Are Companies Too Eager To Do Big Mergers?

from the big-egos-big-mergers dept

With Microsoft and Yahoo! back at the negotiating table, Megan McArdle suggests that corporate CEOs are too trigger-happy when it comes to big mergers. She says there are a few situations where mergers really make sense, including when there are significant economies of scale or cost savings. A big part of the original rationale for the Microsoft-Yahoo! merger was that it would give them the scale to compete effectively with Google in the search advertising market. But against these speculative advantages, it has to be remembered that Microsoft would have have had to pay a hefty premium on a firm's market value, cover the costs of the merger process, worry about corporate culture clashes, and absorb the reduced productivity as employees of both companies were focusing on the details of integration rather than developing new products. The deal would have had to produce some amazing benefits to offset those costs.

Indeed, this kind of basic math suggests that big mergers should be pretty rare. But in practice, they seem to get proposed pretty often. In a lot of cases merger proposals seem to be driven by empire building and excessive optimism on the part of the acquiring CEO. CEOs tend to have high opinions of themselves and their managerial skills, and they like the idea of running a larger, more prominent company. And with deals of this size, it's almost always possible to tell a plausible story of how things will turn out well. The AOL Time Warner merger is the classic example of this, it was heralded as a strategic master-stroke, but it created a lot of problems and the promised synergies never materialized. Megan suggests that Microsoft's new strategy of pursuing a strategic partnership rather than an outright acquisition makes more sense. They can probably get most of what they could have gotten from a merger without all the baggage that comes with a full-blown acquisition.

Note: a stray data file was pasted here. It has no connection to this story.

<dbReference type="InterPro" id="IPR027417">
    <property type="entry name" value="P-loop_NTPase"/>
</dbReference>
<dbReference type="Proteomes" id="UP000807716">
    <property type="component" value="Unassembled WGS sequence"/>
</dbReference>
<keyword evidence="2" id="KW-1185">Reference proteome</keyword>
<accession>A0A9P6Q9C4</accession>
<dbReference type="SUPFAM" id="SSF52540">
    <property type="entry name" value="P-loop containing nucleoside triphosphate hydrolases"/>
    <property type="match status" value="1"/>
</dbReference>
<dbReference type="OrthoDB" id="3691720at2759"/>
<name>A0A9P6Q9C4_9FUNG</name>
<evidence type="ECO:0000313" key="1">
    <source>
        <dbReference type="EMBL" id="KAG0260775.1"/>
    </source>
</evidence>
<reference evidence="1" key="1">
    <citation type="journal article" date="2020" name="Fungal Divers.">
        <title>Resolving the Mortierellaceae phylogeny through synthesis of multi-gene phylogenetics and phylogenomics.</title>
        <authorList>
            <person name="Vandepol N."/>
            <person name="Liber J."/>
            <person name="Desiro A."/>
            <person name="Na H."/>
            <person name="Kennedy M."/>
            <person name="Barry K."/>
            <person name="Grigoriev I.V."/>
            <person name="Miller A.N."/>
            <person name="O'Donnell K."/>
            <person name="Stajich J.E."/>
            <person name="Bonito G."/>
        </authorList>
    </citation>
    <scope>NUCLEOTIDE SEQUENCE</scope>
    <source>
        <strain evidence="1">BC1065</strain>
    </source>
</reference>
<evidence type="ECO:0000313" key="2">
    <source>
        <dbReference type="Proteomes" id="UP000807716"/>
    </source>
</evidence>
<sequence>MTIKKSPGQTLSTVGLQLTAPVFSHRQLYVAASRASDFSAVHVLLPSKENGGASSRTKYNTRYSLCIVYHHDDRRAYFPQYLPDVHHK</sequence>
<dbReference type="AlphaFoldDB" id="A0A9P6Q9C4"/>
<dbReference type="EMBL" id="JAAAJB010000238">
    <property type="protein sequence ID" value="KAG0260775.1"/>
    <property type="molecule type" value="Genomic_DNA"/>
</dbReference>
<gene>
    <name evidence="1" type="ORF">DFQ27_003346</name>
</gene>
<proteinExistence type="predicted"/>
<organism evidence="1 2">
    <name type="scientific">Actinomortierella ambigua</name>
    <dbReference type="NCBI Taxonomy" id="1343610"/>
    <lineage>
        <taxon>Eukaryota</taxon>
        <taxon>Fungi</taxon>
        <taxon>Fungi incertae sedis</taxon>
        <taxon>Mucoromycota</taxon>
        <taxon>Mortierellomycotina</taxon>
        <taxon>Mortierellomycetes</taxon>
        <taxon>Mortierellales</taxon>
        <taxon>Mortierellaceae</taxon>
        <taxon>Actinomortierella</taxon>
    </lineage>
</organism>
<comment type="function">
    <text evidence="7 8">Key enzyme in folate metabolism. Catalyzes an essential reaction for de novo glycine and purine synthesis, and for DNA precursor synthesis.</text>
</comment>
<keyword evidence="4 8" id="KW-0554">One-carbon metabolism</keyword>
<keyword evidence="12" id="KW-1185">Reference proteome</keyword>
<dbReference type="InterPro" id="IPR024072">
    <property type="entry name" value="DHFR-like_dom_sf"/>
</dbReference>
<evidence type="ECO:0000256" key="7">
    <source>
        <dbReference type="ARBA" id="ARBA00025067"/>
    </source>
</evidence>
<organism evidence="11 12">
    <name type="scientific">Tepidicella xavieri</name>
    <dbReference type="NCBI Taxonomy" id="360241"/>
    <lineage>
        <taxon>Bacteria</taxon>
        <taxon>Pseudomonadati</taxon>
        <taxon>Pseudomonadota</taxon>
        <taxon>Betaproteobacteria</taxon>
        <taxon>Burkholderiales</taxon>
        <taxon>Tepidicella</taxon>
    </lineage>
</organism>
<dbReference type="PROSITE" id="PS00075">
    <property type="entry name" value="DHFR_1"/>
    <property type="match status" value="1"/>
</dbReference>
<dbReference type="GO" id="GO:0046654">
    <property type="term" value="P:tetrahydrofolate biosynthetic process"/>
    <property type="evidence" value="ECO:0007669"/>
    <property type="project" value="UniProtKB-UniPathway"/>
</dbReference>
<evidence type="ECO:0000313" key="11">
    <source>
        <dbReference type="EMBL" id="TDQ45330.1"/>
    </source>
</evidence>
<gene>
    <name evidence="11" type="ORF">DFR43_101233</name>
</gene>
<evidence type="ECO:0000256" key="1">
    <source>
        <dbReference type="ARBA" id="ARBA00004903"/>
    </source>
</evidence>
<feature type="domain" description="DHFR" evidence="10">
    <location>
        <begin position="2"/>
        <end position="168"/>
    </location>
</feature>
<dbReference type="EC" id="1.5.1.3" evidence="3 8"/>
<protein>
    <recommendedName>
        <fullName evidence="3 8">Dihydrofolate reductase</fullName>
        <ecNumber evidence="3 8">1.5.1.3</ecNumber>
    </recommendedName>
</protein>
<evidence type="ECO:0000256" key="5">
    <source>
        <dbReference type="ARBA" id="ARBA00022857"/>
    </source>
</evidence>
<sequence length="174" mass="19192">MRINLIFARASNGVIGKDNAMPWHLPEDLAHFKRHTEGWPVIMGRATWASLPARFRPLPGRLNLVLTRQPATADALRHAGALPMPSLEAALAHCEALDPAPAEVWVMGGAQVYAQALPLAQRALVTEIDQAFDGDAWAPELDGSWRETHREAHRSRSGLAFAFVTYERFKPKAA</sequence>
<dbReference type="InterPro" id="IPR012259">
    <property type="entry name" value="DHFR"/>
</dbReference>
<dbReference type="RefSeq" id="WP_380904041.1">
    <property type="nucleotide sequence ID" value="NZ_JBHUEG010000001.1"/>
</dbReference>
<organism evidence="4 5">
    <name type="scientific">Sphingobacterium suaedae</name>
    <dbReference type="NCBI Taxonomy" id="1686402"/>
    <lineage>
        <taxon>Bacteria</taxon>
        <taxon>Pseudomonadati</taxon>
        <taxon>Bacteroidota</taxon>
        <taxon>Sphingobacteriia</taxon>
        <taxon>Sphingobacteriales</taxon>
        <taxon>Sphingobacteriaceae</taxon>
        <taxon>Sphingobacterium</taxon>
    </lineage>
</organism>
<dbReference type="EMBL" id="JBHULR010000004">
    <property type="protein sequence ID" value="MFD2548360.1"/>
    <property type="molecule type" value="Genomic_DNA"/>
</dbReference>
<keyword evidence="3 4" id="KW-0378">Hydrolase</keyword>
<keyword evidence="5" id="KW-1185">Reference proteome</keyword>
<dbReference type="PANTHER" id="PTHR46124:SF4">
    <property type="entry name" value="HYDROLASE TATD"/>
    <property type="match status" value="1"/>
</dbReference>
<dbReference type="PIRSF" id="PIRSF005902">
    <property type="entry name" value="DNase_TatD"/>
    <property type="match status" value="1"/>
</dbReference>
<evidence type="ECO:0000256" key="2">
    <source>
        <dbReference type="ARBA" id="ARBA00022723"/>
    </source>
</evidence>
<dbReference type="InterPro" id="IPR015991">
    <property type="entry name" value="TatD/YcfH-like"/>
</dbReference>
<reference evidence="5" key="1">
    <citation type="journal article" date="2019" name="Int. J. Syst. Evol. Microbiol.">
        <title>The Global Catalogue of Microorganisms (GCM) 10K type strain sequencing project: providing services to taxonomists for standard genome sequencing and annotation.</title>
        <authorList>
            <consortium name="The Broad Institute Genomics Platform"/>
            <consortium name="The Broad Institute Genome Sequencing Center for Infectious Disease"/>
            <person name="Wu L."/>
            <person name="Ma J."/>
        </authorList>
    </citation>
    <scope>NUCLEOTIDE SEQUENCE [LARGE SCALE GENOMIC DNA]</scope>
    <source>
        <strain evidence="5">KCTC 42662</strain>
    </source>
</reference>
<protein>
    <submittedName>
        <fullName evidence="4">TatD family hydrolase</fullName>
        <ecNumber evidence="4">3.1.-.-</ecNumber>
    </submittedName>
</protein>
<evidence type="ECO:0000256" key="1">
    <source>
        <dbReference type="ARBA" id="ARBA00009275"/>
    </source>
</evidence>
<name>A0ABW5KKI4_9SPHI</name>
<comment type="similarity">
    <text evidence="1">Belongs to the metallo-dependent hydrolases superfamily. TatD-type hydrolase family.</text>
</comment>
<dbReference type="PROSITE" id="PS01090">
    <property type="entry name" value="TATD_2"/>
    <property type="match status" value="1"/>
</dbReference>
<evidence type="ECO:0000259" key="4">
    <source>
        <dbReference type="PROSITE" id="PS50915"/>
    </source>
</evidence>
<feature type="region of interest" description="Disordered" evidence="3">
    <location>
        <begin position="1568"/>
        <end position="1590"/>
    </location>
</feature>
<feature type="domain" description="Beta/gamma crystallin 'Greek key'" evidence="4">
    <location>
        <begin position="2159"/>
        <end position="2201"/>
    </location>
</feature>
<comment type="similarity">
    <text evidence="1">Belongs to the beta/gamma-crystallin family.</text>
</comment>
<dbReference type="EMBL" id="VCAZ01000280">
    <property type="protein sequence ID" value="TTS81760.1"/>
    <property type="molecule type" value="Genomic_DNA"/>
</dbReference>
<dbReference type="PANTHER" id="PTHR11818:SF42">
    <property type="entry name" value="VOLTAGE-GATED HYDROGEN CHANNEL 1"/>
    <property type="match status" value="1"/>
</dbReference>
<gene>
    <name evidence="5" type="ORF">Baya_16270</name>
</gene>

Filed Under: big companies, deals, mergers
Companies: microsoft, yahoo

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  1. identicon
    Snidely, 24 May 2008 @ 5:57am

    CEO payouts are huge

    Eldakka (#3) is completely correct. CEOs jump at the chnace to merge with anyone to get a huge payout. When Sprint and Nextel merged, each CEO got a $20 million package for the successful completion of the merger in addition to massive stock benefits. Now that SN has run aground and is hemmoraging subscribers, you'd think the company wouls sue the former CEOs to reclaim those awards.

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